Luckily, downtown Alma has a number of stores with friendly and accessible dogs. Since therapy dogs only come once a month, these dogs can be a much-needed resource for a college student needing a little break from the bubble.

Among those stores are Treasures, Terry’s Cycle and State Farm Insurance, with a schnauzer, labradoodle and golden retriever, respectively.

“The cheer team made my dog, Layla, a part of their scavenger hunt at the beginning of this year, which was really cool,” said Katie Tobias of State Farm Insurance on how much students have interacted with the dogs downtown.

“Not many students have a connection to the downtown area, so this is a nice excuse to get students wandering around down here.”

Baxter, a labradoodle, is often featured on Terry’s Cycle’s Facebook page, which has lead to quite the following for the dog. Between Baxter and Treasure’s house dog Katie Scarlett, they have an expansive fan club of community and students alike.

“Katie Scarlett, at Treasures is definitely one of the cutest dogs I have ever seen, and I encourage everyone to go see her,” said Emily Henderson (‘21). “I really enjoy talking to the owner of Treasures, so I go in for more than Katie Scarlett!”

Not only can students relieve stress and get some puppy kisses, but they can also create lasting relationships with community members. “I have several students that come down for a mom hug and some puppy love, which is really nice. Katie Scarlett has grown pretty attached to some college students, and she loves them – if a group of college students came in, and there was one nonAlma student in the group, she would know,” said Dawn Hall, owner of Treasures.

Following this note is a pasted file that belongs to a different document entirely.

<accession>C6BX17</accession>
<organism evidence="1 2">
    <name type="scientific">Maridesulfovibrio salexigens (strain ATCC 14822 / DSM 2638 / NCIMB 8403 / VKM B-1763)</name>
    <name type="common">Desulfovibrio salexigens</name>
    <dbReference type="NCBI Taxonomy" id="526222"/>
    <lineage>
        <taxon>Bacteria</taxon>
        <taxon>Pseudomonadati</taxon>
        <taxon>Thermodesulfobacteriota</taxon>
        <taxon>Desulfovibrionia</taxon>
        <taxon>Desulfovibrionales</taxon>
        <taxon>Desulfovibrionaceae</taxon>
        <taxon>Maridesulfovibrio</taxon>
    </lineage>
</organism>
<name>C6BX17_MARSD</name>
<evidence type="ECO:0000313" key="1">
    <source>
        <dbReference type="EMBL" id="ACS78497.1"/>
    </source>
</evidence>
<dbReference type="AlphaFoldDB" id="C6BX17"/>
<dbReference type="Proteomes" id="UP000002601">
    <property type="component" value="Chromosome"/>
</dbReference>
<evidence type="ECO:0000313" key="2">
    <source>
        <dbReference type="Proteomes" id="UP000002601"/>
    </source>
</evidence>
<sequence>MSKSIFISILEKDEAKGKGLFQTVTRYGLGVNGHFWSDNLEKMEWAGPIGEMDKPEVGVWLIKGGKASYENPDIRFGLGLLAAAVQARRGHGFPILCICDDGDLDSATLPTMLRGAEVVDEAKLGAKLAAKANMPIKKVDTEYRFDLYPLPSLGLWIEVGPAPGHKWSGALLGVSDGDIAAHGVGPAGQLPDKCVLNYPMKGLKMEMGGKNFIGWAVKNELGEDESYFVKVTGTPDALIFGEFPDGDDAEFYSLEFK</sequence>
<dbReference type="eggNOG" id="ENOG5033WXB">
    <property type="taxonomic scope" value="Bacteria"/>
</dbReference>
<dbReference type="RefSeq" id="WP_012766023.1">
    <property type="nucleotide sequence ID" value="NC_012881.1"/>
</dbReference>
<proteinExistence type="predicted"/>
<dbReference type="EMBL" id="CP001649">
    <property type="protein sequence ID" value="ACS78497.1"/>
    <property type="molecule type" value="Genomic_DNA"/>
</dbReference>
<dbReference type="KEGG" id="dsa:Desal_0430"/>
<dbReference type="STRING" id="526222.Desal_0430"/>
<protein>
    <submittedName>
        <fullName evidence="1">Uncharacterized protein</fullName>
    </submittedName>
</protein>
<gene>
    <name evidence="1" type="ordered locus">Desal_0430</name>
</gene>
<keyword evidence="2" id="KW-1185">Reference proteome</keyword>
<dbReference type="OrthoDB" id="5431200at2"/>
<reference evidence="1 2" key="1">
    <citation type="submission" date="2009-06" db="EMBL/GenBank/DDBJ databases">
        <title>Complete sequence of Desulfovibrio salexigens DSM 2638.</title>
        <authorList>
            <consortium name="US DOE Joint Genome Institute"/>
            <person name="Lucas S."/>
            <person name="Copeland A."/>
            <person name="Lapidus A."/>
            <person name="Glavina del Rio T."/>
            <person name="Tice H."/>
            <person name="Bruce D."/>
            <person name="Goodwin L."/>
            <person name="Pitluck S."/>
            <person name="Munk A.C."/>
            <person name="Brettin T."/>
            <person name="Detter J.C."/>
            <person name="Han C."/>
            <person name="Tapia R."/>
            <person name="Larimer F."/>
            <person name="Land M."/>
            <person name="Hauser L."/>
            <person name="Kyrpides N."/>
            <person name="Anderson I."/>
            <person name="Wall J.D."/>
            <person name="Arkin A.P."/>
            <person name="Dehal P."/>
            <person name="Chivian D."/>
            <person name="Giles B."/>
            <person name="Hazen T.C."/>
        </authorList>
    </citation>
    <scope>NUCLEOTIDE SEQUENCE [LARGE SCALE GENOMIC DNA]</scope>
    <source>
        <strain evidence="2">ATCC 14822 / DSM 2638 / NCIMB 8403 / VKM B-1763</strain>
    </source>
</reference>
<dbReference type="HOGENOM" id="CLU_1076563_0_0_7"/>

“Living so far away from my own dogs while I was a student at Alma was tough, but going down to visit Nala (Katie Scarlett) always helped propel me through my week, especially during exam times and other instances of particular stress,” said Alma College alum Naria FordThompson. “The dogs in the stores downtown never failed to put a smile on my face.”

Dogs are a part of many people’s families, and being away from family (especially such a cuddly member) can be even harder during times of stress. “Students are welcome to come visit Layla,” said Katie Tobias.

Budget decisions affect organizations

JORDAN GINDER
STAFF WRITER

Student Congress has recently made budget decisions, and some students have strong opinions about them. Almost all student organizations have had their budget cut by 15%. Student Congress Executive Council and Representatives spoke out in response to this.

“Budget decisions are complicated in student congress. We want it to reflect how that club or organization is serving the campus or the students that are in that club,” said Bridget Flannery (‘20), Student Congress President.

“We do have a budget committee which all student organizations are either on the constitution committee or the budget committee, so it’s made in part by the students that receive the funding…We want to make sure that clubs use their money wisely and everything that goes with that,” said Flannery.

According to Samuel Nelson (‘20), Student Congress Treasurer, the 15% budget cut did not correlate with the amount of an organization’s budget spent last fiscal year.

“Student’s are entitled to use the entirety of their group’s budgets through the end of the fiscal year, on June 30th. This [was] not typical, but happened this year in May and June. The money spent during this time period had no bearing on the decisions regarding budget cuts, as that leftover money would have been saved in a separate account.”